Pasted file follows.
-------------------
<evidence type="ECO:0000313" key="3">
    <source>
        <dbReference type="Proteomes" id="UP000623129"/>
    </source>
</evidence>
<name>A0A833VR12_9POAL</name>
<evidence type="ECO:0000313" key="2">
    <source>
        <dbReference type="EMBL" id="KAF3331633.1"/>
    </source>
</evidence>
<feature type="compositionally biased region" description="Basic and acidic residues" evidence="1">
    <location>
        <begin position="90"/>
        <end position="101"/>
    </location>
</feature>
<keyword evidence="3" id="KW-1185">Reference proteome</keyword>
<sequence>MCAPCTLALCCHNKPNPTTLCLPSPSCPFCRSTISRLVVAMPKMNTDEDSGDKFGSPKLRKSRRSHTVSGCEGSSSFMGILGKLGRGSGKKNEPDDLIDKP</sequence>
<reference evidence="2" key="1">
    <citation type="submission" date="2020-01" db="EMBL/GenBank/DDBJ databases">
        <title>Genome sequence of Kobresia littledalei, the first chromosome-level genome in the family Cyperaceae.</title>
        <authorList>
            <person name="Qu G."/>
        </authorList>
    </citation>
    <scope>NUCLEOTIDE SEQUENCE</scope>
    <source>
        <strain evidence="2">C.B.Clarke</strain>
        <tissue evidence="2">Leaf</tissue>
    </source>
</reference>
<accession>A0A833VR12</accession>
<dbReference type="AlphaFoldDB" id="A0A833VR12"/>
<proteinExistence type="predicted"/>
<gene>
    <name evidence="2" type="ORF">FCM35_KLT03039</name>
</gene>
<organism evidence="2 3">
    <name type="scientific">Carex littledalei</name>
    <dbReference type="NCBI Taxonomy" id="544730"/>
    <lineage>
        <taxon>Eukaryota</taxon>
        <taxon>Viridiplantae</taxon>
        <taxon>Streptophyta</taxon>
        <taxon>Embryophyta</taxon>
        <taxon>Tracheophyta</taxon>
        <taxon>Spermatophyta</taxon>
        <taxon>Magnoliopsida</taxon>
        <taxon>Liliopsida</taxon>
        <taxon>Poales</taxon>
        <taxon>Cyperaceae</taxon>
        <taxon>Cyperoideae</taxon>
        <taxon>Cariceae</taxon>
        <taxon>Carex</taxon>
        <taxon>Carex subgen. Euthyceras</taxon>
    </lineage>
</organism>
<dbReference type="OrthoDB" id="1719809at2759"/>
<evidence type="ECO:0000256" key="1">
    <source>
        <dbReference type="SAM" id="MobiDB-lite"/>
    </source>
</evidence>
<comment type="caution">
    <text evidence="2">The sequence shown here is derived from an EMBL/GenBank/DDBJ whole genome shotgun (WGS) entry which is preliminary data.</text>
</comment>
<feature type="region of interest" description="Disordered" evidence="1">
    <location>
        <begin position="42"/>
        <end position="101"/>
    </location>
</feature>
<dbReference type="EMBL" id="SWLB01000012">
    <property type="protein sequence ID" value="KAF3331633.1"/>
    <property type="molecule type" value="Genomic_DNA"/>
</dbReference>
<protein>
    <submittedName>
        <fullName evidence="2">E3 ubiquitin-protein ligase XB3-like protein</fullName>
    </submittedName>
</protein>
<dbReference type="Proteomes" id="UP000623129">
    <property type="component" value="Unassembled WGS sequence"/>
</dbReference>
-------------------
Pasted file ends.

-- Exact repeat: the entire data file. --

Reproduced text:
<evidence type="ECO:0000313" key="3">
    <source>
        <dbReference type="Proteomes" id="UP000623129"/>
    </source>
</evidence>
<name>A0A833VR12_9POAL</name>
<evidence type="ECO:0000313" key="2">
    <source>
        <dbReference type="EMBL" id="KAF3331633.1"/>
    </source>
</evidence>
<feature type="compositionally biased region" description="Basic and acidic residues" evidence="1">
    <location>
        <begin position="90"/>
        <end position="101"/>
    </location>
</feature>
<keyword evidence="3" id="KW-1185">Reference proteome</keyword>
<sequence>MCAPCTLALCCHNKPNPTTLCLPSPSCPFCRSTISRLVVAMPKMNTDEDSGDKFGSPKLRKSRRSHTVSGCEGSSSFMGILGKLGRGSGKKNEPDDLIDKP</sequence>
<reference evidence="2" key="1">
    <citation type="submission" date="2020-01" db="EMBL/GenBank/DDBJ databases">
        <title>Genome sequence of Kobresia littledalei, the first chromosome-level genome in the family Cyperaceae.</title>
        <authorList>
            <person name="Qu G."/>
        </authorList>
    </citation>
    <scope>NUCLEOTIDE SEQUENCE</scope>
    <source>
        <strain evidence="2">C.B.Clarke</strain>
        <tissue evidence="2">Leaf</tissue>
    </source>
</reference>
<accession>A0A833VR12</accession>
<dbReference type="AlphaFoldDB" id="A0A833VR12"/>
<proteinExistence type="predicted"/>
<gene>
    <name evidence="2" type="ORF">FCM35_KLT03039</name>
</gene>
<organism evidence="2 3">
    <name type="scientific">Carex littledalei</name>
    <dbReference type="NCBI Taxonomy" id="544730"/>
    <lineage>
        <taxon>Eukaryota</taxon>
        <taxon>Viridiplantae</taxon>
        <taxon>Streptophyta</taxon>
        <taxon>Embryophyta</taxon>
        <taxon>Tracheophyta</taxon>
        <taxon>Spermatophyta</taxon>
        <taxon>Magnoliopsida</taxon>
        <taxon>Liliopsida</taxon>
        <taxon>Poales</taxon>
        <taxon>Cyperaceae</taxon>
        <taxon>Cyperoideae</taxon>
        <taxon>Cariceae</taxon>
        <taxon>Carex</taxon>
        <taxon>Carex subgen. Euthyceras</taxon>
    </lineage>
</organism>
<dbReference type="OrthoDB" id="1719809at2759"/>
<evidence type="ECO:0000256" key="1">
    <source>
        <dbReference type="SAM" id="MobiDB-lite"/>
    </source>
</evidence>
<comment type="caution">
    <text evidence="2">The sequence shown here is derived from an EMBL/GenBank/DDBJ whole genome shotgun (WGS) entry which is preliminary data.</text>
</comment>
<feature type="region of interest" description="Disordered" evidence="1">
    <location>
        <begin position="42"/>
        <end position="101"/>
    </location>
</feature>
<dbReference type="EMBL" id="SWLB01000012">
    <property type="protein sequence ID" value="KAF3331633.1"/>
    <property type="molecule type" value="Genomic_DNA"/>
</dbReference>
<protein>
    <submittedName>
        <fullName evidence="2">E3 ubiquitin-protein ligase XB3-like protein</fullName>
    </submittedName>
</protein>
<dbReference type="Proteomes" id="UP000623129">
    <property type="component" value="Unassembled WGS sequence"/>
</dbReference>